One of the first steps in attempting to interpret the Bible with precision, is to recognize our tendencies to read into (eisegete) rather than take out of (exegete) the Text. And that’s far easier said than done. But what we need to understand is that it’s not just Bible readers who have presuppositions. The truth is that the interpreters are no less susceptible to their preconceived conclusions and how they impact the way in which words are translated.

With that as a backdrop, let’s consider how these 4 seemingly inconsequential Greek words have had such a dramatic impact on one’s eschatological view.

For example, most reading “world” in the King James Version (KJV) are not aware that there are three Greek words all translated world. So if you don’t realize that every time you see “world” used in the KJV that they may not originate from the same Greek word. And this can severely skew one’s understanding of a passage. Let’s look at three examples in Jesus’s prophetic Olivet Discourse.

(Matthew 24:3 KJV) And as he sat upon the mount of Olives, the disciples came unto him privately, saying, tell us, when shall these things be? and what shall be the sign of thy coming, and of the end of the world?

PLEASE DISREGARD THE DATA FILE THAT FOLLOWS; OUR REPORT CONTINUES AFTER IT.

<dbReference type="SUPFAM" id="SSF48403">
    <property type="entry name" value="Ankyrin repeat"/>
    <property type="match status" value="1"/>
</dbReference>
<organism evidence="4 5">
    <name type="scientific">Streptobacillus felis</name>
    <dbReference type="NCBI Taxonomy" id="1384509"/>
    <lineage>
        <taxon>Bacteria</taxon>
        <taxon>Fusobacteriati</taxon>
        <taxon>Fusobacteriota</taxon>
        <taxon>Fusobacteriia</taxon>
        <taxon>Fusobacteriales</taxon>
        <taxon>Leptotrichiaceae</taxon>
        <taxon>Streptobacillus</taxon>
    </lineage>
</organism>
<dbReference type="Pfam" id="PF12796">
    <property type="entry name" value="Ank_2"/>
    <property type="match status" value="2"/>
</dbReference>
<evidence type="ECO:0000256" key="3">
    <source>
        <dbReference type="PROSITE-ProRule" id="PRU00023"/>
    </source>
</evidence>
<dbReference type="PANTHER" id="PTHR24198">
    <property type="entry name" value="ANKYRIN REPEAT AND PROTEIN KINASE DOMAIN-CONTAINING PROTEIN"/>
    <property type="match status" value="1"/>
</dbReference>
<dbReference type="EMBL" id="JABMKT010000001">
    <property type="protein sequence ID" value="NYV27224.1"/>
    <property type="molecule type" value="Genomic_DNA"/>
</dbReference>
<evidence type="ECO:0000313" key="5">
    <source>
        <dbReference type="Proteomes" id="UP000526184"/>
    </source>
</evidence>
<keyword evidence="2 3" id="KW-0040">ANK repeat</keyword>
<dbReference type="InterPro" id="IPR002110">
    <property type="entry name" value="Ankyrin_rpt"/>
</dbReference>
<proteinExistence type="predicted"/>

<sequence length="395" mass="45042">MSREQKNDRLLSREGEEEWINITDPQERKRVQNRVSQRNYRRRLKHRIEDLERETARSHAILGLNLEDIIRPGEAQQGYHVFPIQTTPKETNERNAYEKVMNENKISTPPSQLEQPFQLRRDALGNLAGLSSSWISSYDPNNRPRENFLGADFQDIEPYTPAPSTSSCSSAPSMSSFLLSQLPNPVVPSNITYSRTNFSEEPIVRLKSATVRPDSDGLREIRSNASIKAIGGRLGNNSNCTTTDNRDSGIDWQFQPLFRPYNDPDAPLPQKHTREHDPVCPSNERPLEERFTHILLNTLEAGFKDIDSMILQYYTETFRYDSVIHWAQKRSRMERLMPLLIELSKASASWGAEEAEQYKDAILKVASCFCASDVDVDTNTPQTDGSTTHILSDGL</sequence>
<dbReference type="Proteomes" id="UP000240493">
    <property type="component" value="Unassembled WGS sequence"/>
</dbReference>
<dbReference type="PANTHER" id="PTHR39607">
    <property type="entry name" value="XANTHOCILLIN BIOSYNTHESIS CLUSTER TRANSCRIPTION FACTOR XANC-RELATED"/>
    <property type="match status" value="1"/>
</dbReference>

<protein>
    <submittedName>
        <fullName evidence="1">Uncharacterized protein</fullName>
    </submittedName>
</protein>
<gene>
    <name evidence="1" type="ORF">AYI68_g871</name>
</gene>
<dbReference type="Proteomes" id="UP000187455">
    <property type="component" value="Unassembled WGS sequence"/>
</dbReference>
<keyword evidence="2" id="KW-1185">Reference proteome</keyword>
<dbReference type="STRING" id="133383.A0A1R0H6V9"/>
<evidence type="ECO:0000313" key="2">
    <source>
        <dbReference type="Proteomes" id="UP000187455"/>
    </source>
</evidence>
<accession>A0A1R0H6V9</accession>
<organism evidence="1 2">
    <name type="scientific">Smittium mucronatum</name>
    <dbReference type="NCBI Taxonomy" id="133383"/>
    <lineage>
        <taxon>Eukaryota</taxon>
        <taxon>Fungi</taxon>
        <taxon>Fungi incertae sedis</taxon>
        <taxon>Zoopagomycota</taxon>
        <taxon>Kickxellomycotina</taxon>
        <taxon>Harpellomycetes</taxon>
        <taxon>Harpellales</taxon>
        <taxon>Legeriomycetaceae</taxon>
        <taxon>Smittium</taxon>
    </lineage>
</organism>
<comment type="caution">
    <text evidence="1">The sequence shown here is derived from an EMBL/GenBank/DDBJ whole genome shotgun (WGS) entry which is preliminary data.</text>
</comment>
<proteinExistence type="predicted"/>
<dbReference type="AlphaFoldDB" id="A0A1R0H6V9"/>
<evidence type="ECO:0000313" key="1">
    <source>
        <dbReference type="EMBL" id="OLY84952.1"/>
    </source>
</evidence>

(Matthew 24:14 KJV) And this gospel of the kingdom shall be preached in all the world for a witness unto all nations; and then shall the end come.

(Matthew 24:21 KJV) For then shall be great tribulation, such as was not since the beginning of the world to this time, no, nor ever shall be.

The above 3 verses contain “world”. However, if you are not aware that the underlying Greek word is different in each case, your conclusions will be altered.

Consider Matthew 24:3. If you think the disciples were asking about the “end of the world” you would be grossly mistaken. The reality is that the word translated “world” is the Greek word aion, which actually means age… not world. In every verse where the KJV refers to the “end of the world” it should actually be rendered “the end of the age.”